By Thierry Chiarello and Lucien Libert
PARIS (Reuters) – Hundreds of French farmers angered by international trade deals and government policy drove tractors along the main highways into Paris on Wednesday, blocking commuter traffic and adding to the social unrest facing President Emmanuel Macron.
On the A1 autoroute, an artery that links the capital to the north of France and its ports, one group temporarily blocked three lanes of traffic.
“No rural France without farmers. Let us get on with our jobs,” one farmer wrote on his tractor.
Another in a convoy flanked by police motorcyclists took aim at the president: “Macron, answer us! Save farmers.”
Farmers unions said their members would converge on Avenue Foch, a wide boulevard flanked by some of Paris’ most luxurious properties near the Arc de Triomphe in central Paris.
The two main farm unions are staging the protest and demanding a meeting with President Emmanuel Macron to express grievances over policies they say hurt French agriculture, such as the phasing out of the weedkiller glyphosate.
“We want to warn everyone that if there are no more farmers in France it has a knock on effect on the French economy,” 29-year-old farmer Alix Heurtaut told Reuters ahead of the protest.
Macron, 41, faces growing discontent against his social and economic reform agenda across French society.
His government last week announced emergency financing in a failed attempt to head off further hospital strikes and has been locked in negotiations with unions this week over pension reform ahead of nationwide transport strikes on Dec. 5th.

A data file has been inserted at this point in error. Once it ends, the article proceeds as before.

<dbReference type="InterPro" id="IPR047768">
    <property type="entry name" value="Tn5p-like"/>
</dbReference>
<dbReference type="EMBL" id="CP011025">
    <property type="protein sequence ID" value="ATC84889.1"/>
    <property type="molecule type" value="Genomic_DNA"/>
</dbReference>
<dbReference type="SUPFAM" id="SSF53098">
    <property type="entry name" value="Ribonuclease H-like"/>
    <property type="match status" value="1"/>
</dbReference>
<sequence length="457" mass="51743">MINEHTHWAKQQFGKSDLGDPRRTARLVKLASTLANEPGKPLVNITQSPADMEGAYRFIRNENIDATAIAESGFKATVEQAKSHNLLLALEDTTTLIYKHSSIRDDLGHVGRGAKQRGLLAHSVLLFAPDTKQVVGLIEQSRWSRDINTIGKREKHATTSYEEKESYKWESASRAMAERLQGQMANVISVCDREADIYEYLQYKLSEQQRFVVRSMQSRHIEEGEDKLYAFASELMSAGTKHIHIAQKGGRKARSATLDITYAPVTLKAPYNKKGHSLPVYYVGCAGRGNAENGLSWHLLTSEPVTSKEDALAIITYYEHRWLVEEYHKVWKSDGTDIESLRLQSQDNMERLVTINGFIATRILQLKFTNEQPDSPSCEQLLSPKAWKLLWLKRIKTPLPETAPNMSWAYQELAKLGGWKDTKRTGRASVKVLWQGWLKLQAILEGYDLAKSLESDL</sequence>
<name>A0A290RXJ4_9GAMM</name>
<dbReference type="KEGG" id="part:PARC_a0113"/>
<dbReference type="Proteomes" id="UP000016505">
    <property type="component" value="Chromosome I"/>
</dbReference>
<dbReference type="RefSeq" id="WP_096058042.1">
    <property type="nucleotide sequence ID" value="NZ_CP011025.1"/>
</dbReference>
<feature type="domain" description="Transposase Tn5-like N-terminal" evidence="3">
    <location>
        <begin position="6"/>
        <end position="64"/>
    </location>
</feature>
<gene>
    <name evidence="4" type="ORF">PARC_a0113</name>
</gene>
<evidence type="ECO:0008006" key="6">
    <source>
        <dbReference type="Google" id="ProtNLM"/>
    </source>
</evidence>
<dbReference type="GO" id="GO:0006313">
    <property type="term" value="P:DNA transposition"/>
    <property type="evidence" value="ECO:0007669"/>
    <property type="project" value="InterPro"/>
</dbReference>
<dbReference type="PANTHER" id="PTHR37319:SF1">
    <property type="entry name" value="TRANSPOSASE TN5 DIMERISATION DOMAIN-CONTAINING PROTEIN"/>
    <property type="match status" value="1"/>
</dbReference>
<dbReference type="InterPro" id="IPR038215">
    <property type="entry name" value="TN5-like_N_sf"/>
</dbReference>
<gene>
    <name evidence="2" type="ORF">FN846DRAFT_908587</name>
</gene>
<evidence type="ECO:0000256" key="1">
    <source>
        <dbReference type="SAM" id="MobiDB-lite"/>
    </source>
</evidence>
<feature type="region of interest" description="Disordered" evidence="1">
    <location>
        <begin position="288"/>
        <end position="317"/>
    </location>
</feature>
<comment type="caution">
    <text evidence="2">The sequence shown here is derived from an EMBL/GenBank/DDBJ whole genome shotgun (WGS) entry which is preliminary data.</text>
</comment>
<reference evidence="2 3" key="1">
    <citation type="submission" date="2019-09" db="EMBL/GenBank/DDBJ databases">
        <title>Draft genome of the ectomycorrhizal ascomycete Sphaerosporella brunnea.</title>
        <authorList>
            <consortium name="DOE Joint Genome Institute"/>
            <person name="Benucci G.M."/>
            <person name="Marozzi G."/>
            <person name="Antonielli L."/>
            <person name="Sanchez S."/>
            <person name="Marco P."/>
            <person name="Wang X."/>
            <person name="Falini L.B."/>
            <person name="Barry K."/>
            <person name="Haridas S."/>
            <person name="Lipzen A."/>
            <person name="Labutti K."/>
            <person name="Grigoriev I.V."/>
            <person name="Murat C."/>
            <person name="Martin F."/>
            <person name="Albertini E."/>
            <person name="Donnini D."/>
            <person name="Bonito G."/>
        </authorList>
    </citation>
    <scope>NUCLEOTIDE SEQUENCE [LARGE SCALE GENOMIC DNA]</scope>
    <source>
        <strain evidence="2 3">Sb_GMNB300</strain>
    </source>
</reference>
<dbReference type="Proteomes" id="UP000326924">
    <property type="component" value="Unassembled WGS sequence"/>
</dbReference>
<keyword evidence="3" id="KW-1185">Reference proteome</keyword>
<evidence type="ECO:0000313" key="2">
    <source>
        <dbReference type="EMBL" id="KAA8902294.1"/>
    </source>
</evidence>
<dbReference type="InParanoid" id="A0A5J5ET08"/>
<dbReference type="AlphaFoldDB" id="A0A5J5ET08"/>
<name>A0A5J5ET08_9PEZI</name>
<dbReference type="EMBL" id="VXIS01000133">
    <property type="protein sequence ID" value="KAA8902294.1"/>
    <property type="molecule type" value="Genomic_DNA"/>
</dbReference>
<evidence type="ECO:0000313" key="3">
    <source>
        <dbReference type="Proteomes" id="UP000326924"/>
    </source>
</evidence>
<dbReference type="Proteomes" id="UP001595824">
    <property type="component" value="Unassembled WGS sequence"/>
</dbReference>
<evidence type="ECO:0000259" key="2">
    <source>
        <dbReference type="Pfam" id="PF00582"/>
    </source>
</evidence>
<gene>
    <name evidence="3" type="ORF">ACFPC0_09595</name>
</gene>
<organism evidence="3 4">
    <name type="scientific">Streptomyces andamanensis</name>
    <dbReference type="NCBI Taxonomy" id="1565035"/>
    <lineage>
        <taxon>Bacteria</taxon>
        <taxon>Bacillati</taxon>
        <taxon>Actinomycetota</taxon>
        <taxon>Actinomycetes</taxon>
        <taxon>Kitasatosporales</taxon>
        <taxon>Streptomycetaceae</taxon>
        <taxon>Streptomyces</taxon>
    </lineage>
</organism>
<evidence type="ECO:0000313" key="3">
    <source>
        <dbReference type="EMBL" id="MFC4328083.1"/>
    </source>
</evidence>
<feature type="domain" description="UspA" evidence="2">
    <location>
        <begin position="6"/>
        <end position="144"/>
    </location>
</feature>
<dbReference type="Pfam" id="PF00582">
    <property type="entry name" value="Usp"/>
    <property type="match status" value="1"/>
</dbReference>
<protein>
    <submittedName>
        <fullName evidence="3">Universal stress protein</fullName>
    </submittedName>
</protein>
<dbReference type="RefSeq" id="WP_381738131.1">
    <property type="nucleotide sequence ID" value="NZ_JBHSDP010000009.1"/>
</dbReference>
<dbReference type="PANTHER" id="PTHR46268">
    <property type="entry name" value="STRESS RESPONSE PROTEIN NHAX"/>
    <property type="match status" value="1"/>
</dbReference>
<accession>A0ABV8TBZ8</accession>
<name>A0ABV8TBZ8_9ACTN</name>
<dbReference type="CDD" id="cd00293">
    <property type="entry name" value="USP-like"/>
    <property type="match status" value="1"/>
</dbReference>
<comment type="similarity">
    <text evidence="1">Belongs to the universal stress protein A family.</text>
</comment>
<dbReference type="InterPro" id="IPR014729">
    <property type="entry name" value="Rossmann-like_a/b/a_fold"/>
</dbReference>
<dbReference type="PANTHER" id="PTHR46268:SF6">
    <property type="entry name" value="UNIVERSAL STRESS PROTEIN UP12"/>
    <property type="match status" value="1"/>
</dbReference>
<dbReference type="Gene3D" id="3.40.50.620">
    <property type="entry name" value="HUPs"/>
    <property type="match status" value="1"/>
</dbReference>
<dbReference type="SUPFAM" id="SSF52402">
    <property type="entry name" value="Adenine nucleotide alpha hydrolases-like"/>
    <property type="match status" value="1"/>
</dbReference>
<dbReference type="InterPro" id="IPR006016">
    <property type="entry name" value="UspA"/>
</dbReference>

Resentment among farmers has been growing at what they call “agri-bashing”, or criticism of agriculture over issues ranging from pesticide use to animal welfare.
Attacks on livestock farms and butcher’s shops by vegan activists have caused particular outrage. Longstanding tensions with environmental associations have meanwhile deepened amid debates about banning glyphosate and restricting pesticide use near residential areas.
Farmers widely blame Macron for rushing to ban glyphosate by 2021, going beyond current European Union policy, although the government has promised exemptions for farms that have no viable alternative.
Macron has also been under pressure from farmers over EU trade deals with Canada and the Mercosur bloc of South American countries, which farming groups say will usher in imports of cheaper agricultural goods produced to lower standards.
A food law passed by Macron’s government, which aimed to give farmers a fairer share of profits, has failed to dispel discontent over modest revenues.
France is the largest agricultural producer in the EU and the biggest beneficiary of subsidies under the EU’s Common Agricultural Policy.
Farm unions are gearing up for negotiations over the next EU budget, which could see agricultural spending trimmed due to Britain’s planned exit from the bloc.
(Reporting by Gus Trompiz, Noemie Olive, Emilie Delwarde and Matthieu Protard; Writing by Matthieu Protard and Richard Lough; Editing by Catherine Evans, William Maclean)